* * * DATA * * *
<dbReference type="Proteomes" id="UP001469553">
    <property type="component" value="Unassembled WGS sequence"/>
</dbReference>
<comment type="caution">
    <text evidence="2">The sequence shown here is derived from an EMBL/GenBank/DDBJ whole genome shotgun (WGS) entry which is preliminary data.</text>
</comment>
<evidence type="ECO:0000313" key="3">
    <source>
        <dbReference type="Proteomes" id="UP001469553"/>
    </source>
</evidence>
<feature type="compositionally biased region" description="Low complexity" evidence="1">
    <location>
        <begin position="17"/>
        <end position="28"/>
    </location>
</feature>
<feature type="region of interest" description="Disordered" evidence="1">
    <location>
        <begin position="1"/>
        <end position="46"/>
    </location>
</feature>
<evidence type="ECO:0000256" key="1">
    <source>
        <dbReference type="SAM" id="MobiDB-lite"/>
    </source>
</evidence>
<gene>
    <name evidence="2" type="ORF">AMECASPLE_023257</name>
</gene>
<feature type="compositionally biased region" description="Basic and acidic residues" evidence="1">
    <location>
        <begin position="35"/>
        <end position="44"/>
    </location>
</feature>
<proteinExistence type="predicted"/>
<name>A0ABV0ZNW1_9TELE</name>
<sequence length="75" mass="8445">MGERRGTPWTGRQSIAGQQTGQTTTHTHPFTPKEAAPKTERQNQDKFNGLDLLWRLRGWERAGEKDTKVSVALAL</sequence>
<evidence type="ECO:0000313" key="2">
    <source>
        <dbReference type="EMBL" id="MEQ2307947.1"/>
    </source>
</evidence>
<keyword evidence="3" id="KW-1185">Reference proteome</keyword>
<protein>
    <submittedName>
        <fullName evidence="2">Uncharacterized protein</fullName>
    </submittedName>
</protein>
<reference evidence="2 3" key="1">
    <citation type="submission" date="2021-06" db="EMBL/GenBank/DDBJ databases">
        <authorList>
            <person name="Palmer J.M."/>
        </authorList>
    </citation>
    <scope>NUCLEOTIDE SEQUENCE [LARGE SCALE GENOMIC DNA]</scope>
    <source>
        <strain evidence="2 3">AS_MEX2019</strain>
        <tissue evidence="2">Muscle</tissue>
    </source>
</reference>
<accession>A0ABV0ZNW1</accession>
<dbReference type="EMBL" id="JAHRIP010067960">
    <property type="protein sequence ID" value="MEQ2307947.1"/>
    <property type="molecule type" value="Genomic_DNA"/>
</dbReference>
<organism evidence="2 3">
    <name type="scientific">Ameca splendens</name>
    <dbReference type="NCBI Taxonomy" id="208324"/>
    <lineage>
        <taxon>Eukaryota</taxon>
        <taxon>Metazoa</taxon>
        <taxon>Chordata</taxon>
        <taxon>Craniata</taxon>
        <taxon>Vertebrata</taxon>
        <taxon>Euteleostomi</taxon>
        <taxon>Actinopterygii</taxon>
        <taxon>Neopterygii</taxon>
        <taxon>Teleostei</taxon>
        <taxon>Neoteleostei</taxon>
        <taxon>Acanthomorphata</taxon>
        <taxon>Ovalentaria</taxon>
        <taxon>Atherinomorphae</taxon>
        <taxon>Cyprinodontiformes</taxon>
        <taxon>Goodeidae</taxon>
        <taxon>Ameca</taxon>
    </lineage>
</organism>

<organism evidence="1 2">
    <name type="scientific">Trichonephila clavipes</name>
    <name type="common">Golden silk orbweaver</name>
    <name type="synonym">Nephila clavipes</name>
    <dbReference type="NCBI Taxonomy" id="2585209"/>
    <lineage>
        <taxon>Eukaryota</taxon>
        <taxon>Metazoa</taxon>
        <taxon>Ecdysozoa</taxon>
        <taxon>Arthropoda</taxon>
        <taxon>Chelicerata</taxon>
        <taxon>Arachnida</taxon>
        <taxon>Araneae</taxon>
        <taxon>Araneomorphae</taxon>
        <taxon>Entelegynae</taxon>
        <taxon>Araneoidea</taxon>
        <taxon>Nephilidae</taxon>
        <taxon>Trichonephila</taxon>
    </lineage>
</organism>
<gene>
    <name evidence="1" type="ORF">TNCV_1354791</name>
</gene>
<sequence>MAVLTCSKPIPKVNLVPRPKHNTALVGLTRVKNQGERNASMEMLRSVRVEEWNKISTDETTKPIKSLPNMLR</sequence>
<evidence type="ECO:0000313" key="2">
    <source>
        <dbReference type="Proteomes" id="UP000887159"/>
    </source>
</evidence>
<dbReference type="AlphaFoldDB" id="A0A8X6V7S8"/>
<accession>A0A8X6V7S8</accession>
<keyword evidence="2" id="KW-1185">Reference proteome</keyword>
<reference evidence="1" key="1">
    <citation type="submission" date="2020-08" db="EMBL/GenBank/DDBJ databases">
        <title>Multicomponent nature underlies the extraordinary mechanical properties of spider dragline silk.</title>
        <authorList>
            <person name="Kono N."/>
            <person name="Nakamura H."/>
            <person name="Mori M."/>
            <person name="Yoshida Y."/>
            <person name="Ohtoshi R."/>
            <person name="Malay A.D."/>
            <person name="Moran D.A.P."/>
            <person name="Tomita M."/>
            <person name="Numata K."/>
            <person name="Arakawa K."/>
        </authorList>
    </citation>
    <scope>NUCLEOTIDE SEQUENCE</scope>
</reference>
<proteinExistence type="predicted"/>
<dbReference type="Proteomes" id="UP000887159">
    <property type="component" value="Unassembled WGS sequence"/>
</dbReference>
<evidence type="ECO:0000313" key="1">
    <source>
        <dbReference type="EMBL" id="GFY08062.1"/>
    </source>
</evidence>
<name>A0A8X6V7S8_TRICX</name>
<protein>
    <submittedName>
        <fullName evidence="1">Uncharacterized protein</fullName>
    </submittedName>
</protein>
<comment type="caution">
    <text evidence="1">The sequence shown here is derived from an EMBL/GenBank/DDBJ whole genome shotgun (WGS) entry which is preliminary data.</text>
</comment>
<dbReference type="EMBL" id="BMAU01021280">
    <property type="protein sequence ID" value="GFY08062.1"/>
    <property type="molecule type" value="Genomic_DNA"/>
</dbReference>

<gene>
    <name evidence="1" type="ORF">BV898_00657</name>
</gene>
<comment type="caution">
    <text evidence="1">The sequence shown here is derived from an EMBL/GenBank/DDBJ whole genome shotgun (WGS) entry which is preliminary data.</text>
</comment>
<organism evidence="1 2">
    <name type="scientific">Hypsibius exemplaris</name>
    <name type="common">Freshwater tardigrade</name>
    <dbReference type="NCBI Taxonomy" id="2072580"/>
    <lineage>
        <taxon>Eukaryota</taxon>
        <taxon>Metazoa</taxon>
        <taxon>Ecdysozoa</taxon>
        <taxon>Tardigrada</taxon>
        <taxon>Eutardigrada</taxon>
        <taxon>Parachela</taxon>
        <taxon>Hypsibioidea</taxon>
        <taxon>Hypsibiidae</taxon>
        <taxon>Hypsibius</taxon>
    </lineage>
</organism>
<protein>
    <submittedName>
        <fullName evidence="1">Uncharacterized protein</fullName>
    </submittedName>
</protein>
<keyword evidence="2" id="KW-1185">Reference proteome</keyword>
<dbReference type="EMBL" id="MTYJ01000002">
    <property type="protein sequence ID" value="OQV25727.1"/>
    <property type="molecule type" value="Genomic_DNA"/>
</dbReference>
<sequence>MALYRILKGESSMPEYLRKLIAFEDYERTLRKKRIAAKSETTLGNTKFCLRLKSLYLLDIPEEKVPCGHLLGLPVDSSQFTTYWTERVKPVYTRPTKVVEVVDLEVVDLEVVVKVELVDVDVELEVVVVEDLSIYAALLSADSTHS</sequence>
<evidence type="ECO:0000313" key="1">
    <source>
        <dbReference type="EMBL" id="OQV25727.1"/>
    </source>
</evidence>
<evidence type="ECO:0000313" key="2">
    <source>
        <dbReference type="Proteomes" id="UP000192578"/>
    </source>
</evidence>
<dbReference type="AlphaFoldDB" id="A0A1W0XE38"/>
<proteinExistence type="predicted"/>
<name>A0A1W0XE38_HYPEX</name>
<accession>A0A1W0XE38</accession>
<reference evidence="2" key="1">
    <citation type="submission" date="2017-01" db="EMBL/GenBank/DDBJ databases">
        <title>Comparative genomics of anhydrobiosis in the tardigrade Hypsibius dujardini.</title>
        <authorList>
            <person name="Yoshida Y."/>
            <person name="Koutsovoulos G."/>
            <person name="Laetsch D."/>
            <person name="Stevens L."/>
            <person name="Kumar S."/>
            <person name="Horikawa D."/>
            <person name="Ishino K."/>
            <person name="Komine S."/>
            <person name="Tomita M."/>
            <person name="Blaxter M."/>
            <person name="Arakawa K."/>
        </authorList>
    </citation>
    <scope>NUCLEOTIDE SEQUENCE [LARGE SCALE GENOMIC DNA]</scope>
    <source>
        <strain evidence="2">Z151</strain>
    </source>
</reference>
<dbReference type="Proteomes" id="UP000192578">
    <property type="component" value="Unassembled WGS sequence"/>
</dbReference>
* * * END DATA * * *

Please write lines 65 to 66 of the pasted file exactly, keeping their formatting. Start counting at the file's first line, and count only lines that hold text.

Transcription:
<dbReference type="EMBL" id="JAHRIP010067960">
    <property type="protein sequence ID" value="MEQ2307947.1"/>